Press Releases

Washington, DC – Senator Dianne Feinstein (D-Calif.) has called on the administrator of the Federal Aviation Administration to study possible safety ramifications of adding Palm Springs airspace to the Southern California Terminal Radar Approach Control, the busiest facility of its kind in the world.

In a letter to FAA Administrator Marion C. Blakey, Senator Feinstein raises several concerns, including safety impacts of staffing shortages, changes in staff training, and the challenges of having a San Diego-based radar facility directing air traffic over the mountainous terrain near Palm Springs International Airport.

The following is the text of Senator Feinstein’s letter:

April 12, 2007

The Honorable Marion C. Blakey
Federal Aviation Administration
800 Independence Avenue, SW
Washington, DC 20591

Dear Administrator Blakey:

 I am writing regarding the air traffic control operations at the Palm Springs International Airport, where I understand the Federal Aviation Administration (FAA) plans to consolidate radar functions at the Palm Springs Terminal Radar Approach Control (TRACON) into the Southern California (SoCal) TRACON in San Diego, California.  I am concerned that the proposed consolidation, potential staffing shortages and abbreviated training may degrade the quality and safety of the air traffic control system for this airport.  I request that you look into this matter as soon as possible and provide me with further information prior to making any changes.   

As you know, SoCal TRACON is already the largest TRACON in the world, servicing 62 airports and 2.3 million aircraft operations annually.  I understand that under the FAA’s new contract the facility is operating with only 197 certified controllers, well short of the 260 employed in previous years.  It is my understanding that the Inland Empire Division, which will inherit the Palm Springs air space, will have 27 controllers monitoring air space that a staff of 38 had monitored previously.  Merging radar functions from Palm Springs will add 230,000 additional operations a year to be monitored by the SoCal TRACON.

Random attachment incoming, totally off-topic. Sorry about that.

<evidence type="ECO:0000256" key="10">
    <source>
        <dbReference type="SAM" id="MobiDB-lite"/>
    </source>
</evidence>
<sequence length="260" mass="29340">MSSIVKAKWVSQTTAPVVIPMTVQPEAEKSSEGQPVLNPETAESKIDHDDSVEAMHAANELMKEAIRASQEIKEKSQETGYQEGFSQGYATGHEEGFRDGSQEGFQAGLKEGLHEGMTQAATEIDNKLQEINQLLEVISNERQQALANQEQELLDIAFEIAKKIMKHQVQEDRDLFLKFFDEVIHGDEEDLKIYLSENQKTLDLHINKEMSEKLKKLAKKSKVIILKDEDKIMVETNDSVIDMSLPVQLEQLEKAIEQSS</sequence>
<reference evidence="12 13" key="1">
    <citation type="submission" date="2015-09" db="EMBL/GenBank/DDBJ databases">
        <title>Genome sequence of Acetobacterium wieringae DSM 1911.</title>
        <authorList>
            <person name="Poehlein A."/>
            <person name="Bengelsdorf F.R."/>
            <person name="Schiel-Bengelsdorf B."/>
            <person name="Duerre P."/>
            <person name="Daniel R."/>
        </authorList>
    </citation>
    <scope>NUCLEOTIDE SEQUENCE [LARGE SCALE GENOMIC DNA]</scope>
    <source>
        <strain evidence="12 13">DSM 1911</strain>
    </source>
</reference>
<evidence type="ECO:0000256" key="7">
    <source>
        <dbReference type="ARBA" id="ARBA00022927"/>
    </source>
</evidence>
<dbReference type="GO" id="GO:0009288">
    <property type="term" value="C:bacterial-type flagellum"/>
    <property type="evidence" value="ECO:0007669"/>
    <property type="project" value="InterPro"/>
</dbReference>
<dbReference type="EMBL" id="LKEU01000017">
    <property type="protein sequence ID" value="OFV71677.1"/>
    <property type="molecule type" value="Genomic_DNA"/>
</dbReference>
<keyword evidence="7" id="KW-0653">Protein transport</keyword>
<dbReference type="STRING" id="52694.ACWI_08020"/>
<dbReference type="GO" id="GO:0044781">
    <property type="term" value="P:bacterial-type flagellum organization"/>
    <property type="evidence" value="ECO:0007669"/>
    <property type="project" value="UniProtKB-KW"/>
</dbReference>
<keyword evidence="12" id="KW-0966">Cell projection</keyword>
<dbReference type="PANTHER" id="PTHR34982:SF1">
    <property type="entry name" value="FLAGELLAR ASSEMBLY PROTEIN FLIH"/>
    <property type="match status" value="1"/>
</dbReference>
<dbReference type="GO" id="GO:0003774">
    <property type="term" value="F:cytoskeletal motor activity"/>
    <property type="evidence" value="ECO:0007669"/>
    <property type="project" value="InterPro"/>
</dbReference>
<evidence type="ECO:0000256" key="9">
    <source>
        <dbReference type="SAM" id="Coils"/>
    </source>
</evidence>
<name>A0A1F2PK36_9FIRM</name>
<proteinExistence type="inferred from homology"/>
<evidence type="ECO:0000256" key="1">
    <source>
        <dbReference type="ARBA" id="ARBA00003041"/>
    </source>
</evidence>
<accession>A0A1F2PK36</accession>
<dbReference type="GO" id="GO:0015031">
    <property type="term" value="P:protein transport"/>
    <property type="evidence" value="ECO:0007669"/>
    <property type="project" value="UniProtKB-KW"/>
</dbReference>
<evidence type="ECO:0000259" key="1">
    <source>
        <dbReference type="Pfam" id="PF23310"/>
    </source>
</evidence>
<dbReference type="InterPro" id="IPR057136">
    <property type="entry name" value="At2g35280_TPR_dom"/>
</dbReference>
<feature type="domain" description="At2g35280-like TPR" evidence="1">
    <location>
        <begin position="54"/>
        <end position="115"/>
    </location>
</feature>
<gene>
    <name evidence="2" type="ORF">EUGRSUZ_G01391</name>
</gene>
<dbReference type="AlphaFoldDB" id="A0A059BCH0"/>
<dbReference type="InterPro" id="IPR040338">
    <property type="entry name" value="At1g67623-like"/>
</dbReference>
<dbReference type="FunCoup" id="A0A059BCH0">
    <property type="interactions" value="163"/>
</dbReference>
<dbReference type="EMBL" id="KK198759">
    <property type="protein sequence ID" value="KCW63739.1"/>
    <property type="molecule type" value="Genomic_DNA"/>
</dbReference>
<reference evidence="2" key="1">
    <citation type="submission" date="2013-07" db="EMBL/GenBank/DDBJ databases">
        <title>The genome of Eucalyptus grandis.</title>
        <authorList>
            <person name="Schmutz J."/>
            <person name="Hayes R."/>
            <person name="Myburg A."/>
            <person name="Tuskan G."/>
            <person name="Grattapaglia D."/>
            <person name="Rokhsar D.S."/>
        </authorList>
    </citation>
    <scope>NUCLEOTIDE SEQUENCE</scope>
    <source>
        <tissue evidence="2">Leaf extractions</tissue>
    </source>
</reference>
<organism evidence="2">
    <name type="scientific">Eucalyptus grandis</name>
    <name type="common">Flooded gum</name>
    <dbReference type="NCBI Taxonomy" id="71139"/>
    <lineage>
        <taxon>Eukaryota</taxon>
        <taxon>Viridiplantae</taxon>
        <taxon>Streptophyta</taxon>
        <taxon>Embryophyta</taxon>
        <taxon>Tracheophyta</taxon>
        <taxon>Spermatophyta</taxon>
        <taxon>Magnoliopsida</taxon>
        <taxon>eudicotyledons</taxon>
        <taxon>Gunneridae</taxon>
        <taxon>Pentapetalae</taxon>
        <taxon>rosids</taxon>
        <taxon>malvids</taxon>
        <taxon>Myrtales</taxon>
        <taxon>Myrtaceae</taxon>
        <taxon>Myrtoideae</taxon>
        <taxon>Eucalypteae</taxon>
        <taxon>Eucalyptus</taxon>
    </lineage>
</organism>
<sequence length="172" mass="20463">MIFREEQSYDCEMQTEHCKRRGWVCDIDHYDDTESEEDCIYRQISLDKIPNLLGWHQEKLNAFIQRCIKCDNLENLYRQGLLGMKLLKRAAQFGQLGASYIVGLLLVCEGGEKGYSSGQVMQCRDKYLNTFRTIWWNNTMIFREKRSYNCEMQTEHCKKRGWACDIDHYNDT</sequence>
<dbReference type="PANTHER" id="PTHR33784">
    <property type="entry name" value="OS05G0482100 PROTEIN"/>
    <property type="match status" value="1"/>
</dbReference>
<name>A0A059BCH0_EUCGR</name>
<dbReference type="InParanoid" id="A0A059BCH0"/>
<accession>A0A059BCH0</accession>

According to information provided to my staff, apparently a similar consolidation of Palm Springs controllers was considered in SoCal TRACON’s previous consolidation in 1994 but ultimately rejected by the FAA for safety reasons relating to the unique geographic air space around Palm Springs.  If this is correct, I would like to know how the proposed consolidation differs from this previous proposal. 

Additionally, I would appreciate it if you could provide me with answers to the following questions: 

• What staffing changes does the FAA plan to make in order to implement the proposed consolidation of the Palm Springs TRACON into the SoCal TRACON and how does this compare to current and historic staffing levels?

• Does the FAA currently have sufficient staff to meet the April 10, 2007 safety recommendations from the National Transportation Safety Board at both the SoCal TRACON and at Palm Springs International Airport?

• Will SoCal TRACON have air traffic controllers experienced with the Palm Springs air space monitoring its traffic flow? 

• Is the FAA considering relinquishing SoCal TRACON radar control for the Palm Springs International Airport after 9:00 pm and transferring control to the Los Angeles En Route Center in Palmdale, which would rely on a non-radar approach?  If this is the case, how can a non-radar approach be as safe as one dependent on radar?

• I understand that the training process the FAA uses to certify new air traffic controllers has changed and that training will now include more technology, such as flight simulators and less real world hand-on experience.  Please explain why the FAA has elected to change the nature of its training program.  

I appreciate the opportunity to work with you to address these issues to ensure safe air travel in southern California.  Thank you for your attention to this important matter.  I look forward to your response. 


Dianne Feinstein
United States Senator